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The AAPG/Datapages Combined Publications Database

GCAGS Transactions


Gulf Coast Association of Geological Societies Transactions Vol. 58 (2008), Pages 103-103

ABSTRACT: Using Geospatial Solutions for Proprietary and Non-Proprietary Integration and Interpretation

William J. Berger, III, and Jennifer Weller

Berger Geosciences, LLC, 2950 North Loop West, Ste. 500, Houston, Texas 77092


Deepwater basins influenced by large deltaic depositional systems, such as the Mississippi Delta in the Gulf of Mexico, have resulted in a complex series of overlapping clastic sequences. Several studies have been conducted as the oil and gas industry has explored and developed in the deeper water. There is an abundance of information in the public (non-proprietary) domain and confidential (proprietary) information.

Typically large oil and gas companies have extensive databases of information available for review and integration into a new prospect area. Small to mid-size oil and gas companies may not have access to this abundant information. Therefore, the public (non-proprietary) data becomes a significant part of the prospect evaluation process. This information is also quite valuable in frontier regions like the ultra-deepwater areas of the Gulf of Mexico.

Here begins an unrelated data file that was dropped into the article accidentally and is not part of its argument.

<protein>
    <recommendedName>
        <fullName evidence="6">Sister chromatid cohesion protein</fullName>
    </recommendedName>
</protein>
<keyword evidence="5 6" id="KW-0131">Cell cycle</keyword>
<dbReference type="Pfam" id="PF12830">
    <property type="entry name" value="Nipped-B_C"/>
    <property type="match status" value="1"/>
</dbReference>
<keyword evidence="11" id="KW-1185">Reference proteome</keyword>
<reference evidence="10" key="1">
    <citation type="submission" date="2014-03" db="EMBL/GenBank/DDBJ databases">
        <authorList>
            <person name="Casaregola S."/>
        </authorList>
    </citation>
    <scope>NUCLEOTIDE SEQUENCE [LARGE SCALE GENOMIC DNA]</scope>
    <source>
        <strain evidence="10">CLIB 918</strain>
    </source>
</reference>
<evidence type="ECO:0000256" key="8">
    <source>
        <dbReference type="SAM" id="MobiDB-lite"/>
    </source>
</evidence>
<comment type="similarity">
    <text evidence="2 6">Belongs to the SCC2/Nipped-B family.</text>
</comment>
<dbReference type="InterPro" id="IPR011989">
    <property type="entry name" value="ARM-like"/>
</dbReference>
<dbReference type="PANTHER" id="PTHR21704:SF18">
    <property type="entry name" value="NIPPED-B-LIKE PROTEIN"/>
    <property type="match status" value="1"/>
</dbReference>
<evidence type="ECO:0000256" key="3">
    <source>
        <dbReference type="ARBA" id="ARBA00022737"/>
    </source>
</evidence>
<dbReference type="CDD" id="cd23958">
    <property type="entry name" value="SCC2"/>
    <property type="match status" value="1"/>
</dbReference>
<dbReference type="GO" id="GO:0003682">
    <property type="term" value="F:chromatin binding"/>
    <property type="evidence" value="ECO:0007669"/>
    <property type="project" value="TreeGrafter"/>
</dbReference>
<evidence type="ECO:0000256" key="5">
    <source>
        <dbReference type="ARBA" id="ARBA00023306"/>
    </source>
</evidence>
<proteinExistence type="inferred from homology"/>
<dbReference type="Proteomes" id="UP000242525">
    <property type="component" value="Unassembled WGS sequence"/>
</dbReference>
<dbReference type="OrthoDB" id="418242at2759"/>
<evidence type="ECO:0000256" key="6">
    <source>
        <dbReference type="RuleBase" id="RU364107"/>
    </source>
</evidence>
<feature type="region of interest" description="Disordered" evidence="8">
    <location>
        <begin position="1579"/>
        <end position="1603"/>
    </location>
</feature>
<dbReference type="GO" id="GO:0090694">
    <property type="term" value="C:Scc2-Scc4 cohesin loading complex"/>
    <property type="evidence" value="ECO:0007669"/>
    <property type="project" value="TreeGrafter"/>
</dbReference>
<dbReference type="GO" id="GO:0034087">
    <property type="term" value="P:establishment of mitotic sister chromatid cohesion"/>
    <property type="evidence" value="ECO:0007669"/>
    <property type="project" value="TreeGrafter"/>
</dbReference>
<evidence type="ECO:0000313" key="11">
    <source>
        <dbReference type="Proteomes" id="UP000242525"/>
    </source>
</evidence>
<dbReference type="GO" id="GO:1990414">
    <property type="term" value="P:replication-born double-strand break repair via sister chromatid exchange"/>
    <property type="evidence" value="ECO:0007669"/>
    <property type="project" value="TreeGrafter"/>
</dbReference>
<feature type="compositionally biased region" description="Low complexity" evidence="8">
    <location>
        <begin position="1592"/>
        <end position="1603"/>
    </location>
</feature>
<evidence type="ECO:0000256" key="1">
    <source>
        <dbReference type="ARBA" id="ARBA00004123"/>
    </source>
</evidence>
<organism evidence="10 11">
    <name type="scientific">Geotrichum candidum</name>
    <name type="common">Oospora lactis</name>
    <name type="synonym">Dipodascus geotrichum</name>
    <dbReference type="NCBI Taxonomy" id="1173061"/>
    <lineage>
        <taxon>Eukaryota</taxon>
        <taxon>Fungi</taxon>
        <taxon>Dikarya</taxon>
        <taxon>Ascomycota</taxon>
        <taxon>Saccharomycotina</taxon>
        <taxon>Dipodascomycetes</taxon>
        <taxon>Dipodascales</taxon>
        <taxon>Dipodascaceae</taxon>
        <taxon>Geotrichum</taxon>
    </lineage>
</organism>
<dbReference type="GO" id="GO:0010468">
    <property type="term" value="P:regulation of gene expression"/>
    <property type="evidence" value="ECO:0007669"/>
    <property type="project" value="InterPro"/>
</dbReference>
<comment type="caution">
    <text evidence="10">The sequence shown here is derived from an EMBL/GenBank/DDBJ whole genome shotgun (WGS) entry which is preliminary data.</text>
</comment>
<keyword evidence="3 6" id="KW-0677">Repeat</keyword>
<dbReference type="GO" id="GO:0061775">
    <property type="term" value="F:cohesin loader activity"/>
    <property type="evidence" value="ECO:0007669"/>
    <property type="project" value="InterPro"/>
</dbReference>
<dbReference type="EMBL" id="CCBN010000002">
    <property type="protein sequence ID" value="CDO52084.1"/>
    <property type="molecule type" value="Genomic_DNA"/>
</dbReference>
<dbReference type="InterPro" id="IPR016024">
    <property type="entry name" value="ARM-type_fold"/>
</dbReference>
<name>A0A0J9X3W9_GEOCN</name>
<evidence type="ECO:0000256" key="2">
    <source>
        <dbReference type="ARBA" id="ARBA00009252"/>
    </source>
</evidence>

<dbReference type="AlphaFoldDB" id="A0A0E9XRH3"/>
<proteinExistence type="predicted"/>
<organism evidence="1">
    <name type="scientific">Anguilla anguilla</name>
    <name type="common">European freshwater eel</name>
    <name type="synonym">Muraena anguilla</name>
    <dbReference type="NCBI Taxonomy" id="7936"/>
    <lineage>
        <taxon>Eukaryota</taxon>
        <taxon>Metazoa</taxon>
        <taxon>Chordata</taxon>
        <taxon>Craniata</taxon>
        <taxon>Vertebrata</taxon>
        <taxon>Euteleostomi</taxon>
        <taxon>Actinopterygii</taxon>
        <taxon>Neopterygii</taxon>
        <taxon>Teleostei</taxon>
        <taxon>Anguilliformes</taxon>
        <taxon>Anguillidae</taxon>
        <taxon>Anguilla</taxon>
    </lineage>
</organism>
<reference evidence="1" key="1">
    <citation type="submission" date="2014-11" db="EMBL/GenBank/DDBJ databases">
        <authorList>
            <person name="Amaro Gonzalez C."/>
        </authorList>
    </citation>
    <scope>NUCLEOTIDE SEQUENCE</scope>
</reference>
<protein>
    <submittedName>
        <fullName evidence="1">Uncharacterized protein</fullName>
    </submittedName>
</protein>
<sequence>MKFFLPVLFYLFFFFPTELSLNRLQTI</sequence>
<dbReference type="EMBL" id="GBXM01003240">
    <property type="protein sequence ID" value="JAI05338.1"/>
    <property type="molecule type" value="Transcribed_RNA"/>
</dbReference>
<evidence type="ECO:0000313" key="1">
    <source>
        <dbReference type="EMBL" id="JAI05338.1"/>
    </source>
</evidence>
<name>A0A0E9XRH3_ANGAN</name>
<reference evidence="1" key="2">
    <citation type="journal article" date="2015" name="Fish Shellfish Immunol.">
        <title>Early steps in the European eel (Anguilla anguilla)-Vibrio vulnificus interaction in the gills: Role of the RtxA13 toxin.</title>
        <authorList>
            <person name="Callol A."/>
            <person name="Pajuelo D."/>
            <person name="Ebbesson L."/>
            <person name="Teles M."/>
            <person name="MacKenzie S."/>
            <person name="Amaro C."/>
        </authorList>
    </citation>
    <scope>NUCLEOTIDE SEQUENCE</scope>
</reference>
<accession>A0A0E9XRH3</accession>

Non-proprietary information is available in many different ways: database information, vector data, and imagery data, which can all be imported and processed within a geographic information dystem (GIS). The data can then be analyzed and integrated with proprietary data for a comprehensive evaluation of the prospect area.

Large-scale, sand-prone sediments were deposited by the proto-Mississippi Delta. These sand bodies can pose a significant hazard to drilling in the Gulf of Mexico. Sandprone sequences and channel systems have been identified and mapped in the deepwater Gulf of Mexico. The identification and location of these sand bodies is an important part of the evaluation of a new prospect. The integration of the proprietary prospect data and non-proprietary regional data provides insight to the predicted conditions while drilling a new well.

Copyright © 2008, The Gulf Coast Association of Geological Societies. All Rights Reserved.